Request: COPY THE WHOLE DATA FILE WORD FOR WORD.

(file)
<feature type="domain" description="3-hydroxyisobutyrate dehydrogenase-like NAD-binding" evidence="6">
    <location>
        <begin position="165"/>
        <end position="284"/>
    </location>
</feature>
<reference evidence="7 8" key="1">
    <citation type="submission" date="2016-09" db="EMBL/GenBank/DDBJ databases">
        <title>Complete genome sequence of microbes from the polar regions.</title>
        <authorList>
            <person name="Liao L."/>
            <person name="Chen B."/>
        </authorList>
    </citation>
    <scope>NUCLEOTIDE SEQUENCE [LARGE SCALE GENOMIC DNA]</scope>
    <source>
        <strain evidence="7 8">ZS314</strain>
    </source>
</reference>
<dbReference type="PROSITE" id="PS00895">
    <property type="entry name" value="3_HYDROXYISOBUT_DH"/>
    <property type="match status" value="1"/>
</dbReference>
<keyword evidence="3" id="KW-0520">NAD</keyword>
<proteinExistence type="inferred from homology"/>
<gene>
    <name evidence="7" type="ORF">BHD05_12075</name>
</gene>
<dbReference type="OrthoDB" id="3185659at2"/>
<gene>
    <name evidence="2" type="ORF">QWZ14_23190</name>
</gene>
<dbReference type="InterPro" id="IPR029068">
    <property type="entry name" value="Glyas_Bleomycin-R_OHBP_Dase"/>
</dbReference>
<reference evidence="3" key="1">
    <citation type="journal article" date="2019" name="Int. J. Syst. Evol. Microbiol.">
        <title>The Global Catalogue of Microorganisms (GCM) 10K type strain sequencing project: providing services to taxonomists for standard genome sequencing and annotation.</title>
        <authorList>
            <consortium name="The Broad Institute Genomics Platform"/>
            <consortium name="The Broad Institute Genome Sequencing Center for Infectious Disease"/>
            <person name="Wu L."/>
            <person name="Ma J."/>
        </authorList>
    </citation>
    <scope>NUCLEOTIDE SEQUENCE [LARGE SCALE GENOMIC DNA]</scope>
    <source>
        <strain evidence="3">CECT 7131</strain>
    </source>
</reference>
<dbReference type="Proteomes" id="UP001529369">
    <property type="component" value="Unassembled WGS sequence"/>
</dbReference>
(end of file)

<feature type="domain" description="3-hydroxyisobutyrate dehydrogenase-like NAD-binding" evidence="6">
    <location>
        <begin position="165"/>
        <end position="284"/>
    </location>
</feature>
<reference evidence="7 8" key="1">
    <citation type="submission" date="2016-09" db="EMBL/GenBank/DDBJ databases">
        <title>Complete genome sequence of microbes from the polar regions.</title>
        <authorList>
            <person name="Liao L."/>
            <person name="Chen B."/>
        </authorList>
    </citation>
    <scope>NUCLEOTIDE SEQUENCE [LARGE SCALE GENOMIC DNA]</scope>
    <source>
        <strain evidence="7 8">ZS314</strain>
    </source>
</reference>
<dbReference type="PROSITE" id="PS00895">
    <property type="entry name" value="3_HYDROXYISOBUT_DH"/>
    <property type="match status" value="1"/>
</dbReference>
<keyword evidence="3" id="KW-0520">NAD</keyword>
<proteinExistence type="inferred from homology"/>
<gene>
    <name evidence="7" type="ORF">BHD05_12075</name>
</gene>
<dbReference type="OrthoDB" id="3185659at2"/>
<gene>
    <name evidence="2" type="ORF">QWZ14_23190</name>
</gene>
<dbReference type="InterPro" id="IPR029068">
    <property type="entry name" value="Glyas_Bleomycin-R_OHBP_Dase"/>
</dbReference>
<reference evidence="3" key="1">
    <citation type="journal article" date="2019" name="Int. J. Syst. Evol. Microbiol.">
        <title>The Global Catalogue of Microorganisms (GCM) 10K type strain sequencing project: providing services to taxonomists for standard genome sequencing and annotation.</title>
        <authorList>
            <consortium name="The Broad Institute Genomics Platform"/>
            <consortium name="The Broad Institute Genome Sequencing Center for Infectious Disease"/>
            <person name="Wu L."/>
            <person name="Ma J."/>
        </authorList>
    </citation>
    <scope>NUCLEOTIDE SEQUENCE [LARGE SCALE GENOMIC DNA]</scope>
    <source>
        <strain evidence="3">CECT 7131</strain>
    </source>
</reference>
<dbReference type="Proteomes" id="UP001529369">
    <property type="component" value="Unassembled WGS sequence"/>
</dbReference>